Head over to GitHub and Sign in. Next up create a new Repository. Make sure to add a README and also a Visual Studio .gitignore, as we’re going to be creating a Dot Net Core based project in Visual Studio. Personally I think this option is a little confusing, and really should be a more specific naming convention.
2: Create an Azure App Service Plan
Now head over to portal.azure.com, sign in and click on the “Create a Resource” button to add a new resource;
Enter “App Service Plan” in the search box, and choose that option from the results.
Click the blue “Create” button to create a new Azure App Service Plan;
Choose a Subscription, create a new Resource Group to house your new resources and give your App Service Plan a Name, choose the Windows Operating System and a region close to where you are;
Next, choose the “F1” Tier from the “SKU and Size” options;
Finally, hit the blue “Review + Create” button at the bottom of the screen, confirm your setups and create your App Service Plan.
3: Create a Web App
Next, we’ll create a Web App and house it the App Service we created in the last step.
Head back to portal.azure.com and click the “Create a Resource” button again. This time search for “Web App” to begin creating a new Web App.
Choose the Subscription and Resource Group you used in Step 2.
Now, give your Web App name. This will form part of the URL you’ll use to access your Web App, so it will need to be unique.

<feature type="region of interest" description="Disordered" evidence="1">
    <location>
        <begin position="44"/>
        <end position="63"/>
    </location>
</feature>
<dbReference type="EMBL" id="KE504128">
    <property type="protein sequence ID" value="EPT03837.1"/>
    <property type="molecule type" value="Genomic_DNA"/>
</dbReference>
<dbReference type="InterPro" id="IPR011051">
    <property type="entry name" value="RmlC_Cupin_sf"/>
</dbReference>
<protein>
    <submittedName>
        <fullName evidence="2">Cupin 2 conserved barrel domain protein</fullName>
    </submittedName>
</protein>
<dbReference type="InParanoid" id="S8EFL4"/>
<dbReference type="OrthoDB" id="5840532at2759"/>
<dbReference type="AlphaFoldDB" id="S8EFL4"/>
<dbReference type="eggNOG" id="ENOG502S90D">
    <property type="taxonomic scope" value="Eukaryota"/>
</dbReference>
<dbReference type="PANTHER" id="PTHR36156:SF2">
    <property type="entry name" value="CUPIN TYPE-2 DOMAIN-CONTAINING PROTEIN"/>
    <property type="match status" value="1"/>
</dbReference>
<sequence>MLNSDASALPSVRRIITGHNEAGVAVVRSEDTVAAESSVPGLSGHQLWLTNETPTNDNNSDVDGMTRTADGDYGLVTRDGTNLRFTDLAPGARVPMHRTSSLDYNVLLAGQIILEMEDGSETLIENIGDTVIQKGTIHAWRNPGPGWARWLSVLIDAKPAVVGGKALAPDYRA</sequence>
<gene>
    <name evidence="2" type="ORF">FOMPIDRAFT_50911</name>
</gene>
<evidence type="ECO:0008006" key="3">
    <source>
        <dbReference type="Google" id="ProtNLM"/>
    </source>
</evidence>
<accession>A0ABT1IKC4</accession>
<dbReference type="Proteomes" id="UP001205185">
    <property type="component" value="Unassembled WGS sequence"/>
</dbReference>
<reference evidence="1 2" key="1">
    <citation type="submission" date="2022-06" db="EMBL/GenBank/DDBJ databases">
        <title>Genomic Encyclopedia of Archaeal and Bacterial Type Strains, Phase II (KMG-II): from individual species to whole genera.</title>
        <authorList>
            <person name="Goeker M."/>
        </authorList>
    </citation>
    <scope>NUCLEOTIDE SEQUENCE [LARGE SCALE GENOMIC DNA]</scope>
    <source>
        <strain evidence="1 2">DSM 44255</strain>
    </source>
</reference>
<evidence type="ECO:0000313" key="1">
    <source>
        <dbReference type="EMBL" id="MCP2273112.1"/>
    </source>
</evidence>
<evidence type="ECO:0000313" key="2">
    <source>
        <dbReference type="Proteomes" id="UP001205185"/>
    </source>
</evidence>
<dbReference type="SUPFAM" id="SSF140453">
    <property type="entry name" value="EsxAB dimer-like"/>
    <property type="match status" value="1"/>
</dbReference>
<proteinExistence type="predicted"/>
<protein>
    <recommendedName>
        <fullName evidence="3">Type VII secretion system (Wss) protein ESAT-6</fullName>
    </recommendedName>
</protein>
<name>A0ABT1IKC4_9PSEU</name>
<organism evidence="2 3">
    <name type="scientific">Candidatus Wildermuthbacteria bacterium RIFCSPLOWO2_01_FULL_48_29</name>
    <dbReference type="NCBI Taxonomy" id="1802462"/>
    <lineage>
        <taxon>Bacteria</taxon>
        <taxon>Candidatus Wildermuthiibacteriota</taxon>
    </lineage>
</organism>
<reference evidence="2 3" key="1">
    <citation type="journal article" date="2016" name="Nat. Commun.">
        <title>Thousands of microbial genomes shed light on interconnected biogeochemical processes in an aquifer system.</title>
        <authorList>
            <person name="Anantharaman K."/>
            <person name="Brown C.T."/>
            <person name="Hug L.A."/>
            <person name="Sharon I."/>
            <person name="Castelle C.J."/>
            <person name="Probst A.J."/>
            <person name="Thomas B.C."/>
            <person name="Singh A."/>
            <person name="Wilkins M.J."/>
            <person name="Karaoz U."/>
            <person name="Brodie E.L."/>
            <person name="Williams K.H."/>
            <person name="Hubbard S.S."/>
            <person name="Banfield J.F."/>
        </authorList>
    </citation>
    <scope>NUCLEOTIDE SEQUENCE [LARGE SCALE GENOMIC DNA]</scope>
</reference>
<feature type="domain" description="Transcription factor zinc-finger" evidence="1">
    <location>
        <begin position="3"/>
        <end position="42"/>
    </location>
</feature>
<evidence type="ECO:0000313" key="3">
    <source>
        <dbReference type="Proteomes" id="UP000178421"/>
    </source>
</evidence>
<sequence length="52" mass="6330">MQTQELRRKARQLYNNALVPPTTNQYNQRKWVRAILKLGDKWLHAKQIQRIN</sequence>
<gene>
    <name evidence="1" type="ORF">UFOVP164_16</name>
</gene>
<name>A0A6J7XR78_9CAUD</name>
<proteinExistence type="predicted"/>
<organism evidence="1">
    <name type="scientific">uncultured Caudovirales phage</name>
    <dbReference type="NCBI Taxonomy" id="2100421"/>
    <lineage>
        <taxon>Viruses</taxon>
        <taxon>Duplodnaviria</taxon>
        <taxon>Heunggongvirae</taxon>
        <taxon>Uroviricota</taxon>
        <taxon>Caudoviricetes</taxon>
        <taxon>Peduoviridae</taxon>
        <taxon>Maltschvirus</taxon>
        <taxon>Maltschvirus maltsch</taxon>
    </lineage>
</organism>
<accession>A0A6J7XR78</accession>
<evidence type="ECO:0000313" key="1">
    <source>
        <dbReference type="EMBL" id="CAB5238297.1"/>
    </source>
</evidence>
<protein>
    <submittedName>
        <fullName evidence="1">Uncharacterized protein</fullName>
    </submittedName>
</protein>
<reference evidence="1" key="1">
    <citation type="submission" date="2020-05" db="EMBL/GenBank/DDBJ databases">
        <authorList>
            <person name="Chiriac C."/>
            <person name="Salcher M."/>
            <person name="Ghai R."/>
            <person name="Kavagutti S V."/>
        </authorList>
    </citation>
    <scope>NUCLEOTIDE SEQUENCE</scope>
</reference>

Choose “Code” as the “Publish” method, and “.NET Core 3.1 (LTS)” as the “Runtime Stack“.
This should default the “Operating System” to “Windows“.
Choose the same region as you chose in Step 2 so that you can use the App Service Plan you created in Step 2.
Next, choose the App Service Plan you created in Step 2 from the “Windows Plan” drop down at the bottom of the screen.
Finally, hit the blue “Review and Create” button, review your settings and create your Web App.
4: Create a ASP.NET Hosted Blazor WebAssembly Project
Now let’s head over to Visual Studio 2019 and create our Hosted Blazor WebAssembly App.
Once you have that downloaded and installed, fire it up and hit the “Clone a Repository” button;
Head back to your GitHub Repository click the “Clone or Download” button and copy the address.
Switch back to the VS2019 Clone Repo Dialog and paste the address into the “Repository Location” box, then choose a location for your repository;
Of course, you could also use the “Browse a repository” GitHub Option and choose your Repository that way too;
Once the repository has finished cloning, click File>Add and choose New Project;
In the “Search for Templates” search box, enter “Blazor App” and choose the “Blazor App” from the list below;
Give your App a name and hit the “Create” button.
On the next page, select “Blazor WebAssembly App“, deselect “Configure for HTTPS” (we don’t need that for this demo), select “ASP.NET Core hosted” and hit the “Create” button;
I had an issue with permissions at this point, so needed to restart Visual Studio… So go ahead and do that if required.
You’ll see in the Solution Explorer that you have three projects; “Client“, “Server” and “Shared“;
We can give the Web App a quick test by hitting the Run with “IIS Express” Button;
5: Publish Code direct from Visual Studio
Before we get on to using GitHub Actions, let’s make sure that we’ve got the rest of the infrastructure hooked up correctly by publishing our site directly from Visual Studio.